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Uh-Oh: The House May Need to Vote on Health Care (Again!)

House Republicans passed the American Health Care Act earlier this month, but there’s still a chance they might have to vote on it again before the Senate can take it up.
Image: U.S. Speaker of the House Ryan speaks to the press about Russia investigations on Capitol Hill in Washington
Speaker of the House Paul Ryan speaks to the press about President Donald Trump, James Comey and Russia investigations after a closed meeting of the Republican leadership on Capitol Hill on May 17.Aaron P. Bernstein / Reuters

Speaker Paul Ryan confirmed on Friday that that the House may need to vote on the American Health Care Act a second time before the Senate can take up the bill, even as he stressed it was unlikely.

Republicans are using the budget "reconciliation" process to pass their health care bill, which allows them to push legislation through the Senate with a simple majority. But that depends on the bill meeting certain requirements — and one of them is that it reduces the deficit by at least $2 billion over the next decade.

The trouble is that Republicans voted on their House bill without waiting for the Congressional Budget Office, the federal agency that evaluates legislation, to finish its projections, which will be released on Wednesday.

Bloomberg News reported Thursday and NBC News confirmed that House leaders have not formally sent their bill to the Senate on the chance that it fails to meet the deficit requirements.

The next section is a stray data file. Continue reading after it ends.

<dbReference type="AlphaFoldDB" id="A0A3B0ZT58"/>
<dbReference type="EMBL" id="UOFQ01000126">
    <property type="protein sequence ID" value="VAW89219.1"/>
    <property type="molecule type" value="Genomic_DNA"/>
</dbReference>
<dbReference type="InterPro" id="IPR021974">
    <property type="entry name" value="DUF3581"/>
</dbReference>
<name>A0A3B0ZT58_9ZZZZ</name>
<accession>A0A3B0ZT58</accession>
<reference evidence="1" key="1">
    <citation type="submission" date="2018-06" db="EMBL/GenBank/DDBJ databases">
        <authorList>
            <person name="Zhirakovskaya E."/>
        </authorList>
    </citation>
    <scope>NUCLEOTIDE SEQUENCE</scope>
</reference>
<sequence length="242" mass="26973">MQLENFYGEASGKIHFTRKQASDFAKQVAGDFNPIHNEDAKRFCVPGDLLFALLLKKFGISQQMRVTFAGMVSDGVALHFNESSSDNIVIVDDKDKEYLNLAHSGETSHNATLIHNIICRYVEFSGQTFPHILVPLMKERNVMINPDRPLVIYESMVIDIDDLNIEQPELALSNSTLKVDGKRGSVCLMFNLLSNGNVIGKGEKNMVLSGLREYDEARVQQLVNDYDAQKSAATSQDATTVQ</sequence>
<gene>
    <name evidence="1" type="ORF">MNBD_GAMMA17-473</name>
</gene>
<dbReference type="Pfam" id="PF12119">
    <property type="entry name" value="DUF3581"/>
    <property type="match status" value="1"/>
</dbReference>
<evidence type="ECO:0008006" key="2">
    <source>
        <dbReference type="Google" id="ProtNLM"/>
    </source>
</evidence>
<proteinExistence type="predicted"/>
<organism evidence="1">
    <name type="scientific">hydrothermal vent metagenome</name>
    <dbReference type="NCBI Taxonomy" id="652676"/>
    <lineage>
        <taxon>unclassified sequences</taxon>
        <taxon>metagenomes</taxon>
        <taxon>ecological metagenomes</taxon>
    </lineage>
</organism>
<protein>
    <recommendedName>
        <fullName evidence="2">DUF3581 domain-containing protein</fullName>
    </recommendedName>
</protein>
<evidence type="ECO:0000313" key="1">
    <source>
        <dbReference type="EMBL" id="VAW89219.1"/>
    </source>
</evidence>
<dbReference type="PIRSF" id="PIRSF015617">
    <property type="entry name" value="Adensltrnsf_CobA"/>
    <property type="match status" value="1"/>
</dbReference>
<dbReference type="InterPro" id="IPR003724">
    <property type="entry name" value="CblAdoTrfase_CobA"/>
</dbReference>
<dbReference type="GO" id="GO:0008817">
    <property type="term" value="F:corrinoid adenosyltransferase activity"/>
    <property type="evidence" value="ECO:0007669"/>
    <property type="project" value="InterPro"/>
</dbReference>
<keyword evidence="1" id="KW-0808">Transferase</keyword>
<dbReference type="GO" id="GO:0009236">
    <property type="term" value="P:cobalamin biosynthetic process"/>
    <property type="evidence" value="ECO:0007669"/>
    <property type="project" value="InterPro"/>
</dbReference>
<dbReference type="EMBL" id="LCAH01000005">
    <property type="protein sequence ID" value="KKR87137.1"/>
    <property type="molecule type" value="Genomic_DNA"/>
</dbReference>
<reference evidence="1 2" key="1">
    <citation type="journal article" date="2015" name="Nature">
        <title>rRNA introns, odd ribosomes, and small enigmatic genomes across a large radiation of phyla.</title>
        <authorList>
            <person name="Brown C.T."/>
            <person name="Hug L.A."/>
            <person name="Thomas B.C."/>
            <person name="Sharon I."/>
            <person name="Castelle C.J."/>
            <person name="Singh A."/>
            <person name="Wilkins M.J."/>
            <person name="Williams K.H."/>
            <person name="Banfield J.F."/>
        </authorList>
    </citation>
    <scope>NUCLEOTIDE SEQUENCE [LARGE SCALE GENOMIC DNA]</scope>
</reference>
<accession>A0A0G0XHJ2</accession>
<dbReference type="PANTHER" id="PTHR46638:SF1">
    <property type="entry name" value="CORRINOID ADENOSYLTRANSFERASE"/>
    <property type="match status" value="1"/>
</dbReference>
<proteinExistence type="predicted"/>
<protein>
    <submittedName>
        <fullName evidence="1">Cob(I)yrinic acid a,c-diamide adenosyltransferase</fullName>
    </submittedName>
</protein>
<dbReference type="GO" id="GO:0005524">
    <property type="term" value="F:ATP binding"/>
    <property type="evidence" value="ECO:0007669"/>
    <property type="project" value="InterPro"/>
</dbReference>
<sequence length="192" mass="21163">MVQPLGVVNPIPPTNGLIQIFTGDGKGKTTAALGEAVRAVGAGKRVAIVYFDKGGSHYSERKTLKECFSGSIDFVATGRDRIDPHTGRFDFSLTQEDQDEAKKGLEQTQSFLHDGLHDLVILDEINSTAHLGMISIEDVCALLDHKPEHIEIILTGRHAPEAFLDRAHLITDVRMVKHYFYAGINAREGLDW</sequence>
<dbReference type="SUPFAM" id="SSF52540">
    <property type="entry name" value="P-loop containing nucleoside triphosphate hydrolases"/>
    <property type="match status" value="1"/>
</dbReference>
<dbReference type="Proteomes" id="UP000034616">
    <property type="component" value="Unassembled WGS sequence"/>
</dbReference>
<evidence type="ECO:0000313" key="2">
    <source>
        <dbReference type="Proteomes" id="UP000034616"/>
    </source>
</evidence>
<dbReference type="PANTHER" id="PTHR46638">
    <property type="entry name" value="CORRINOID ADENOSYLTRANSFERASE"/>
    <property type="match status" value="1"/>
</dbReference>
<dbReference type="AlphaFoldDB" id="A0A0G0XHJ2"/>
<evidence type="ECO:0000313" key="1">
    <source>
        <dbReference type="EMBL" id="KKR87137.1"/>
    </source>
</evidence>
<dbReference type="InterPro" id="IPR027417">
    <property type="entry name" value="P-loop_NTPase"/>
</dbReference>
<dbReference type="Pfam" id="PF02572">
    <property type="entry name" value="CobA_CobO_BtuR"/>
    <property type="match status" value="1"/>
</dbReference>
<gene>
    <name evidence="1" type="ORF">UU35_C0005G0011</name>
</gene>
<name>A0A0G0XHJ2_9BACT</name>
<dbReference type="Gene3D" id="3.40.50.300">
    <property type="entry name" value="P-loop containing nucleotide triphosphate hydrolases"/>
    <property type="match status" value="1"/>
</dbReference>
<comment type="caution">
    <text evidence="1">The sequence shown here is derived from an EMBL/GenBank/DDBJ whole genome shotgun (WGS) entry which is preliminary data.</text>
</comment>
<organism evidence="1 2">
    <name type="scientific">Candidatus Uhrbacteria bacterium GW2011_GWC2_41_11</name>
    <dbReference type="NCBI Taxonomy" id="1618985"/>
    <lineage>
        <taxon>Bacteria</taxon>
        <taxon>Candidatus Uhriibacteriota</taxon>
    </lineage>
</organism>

"We just want to, out of an abundance of caution, wait to send the bill over to the Senate with the final score," Ryan told radio host Hugh Hewitt on Friday morning. "So we’re basically being overly cautious, but there’s really not an issue here."

A previous version of the American Health Care Act saved $150 billion over 10 years and both Ryan and some outside health experts expect the new one to maintain sufficient savings. But there were major changes to the final version that add a degree of uncertainty.

The wildcard is a new provision that would allow states to opt out of Obamacare’s requirements that insurance plans carry a minimum package of benefits as well as its rule that insurers charge customers the same price regardless of whether they have a pre-existing condition.

The first version of AHCA saved money in part by insuring 24 million fewer people than current law, meaning they would not use a tax credit in the bill that can go toward coverage. If states opt out of Obamacare’s requirements, though, millions more might be able to afford cheaper, if less generous, plans. The nonpartisan Committee for a Responsible Federal Budget estimates that if 10 million more people purchased insurance under the new version, the additional contributions to their tax credits would add $300 billion in costs.

If that happens, the House would have to vote again on changes, bringing them back to a politically charged bill that they barely carried over the finish line in a narrow 217-213 vote.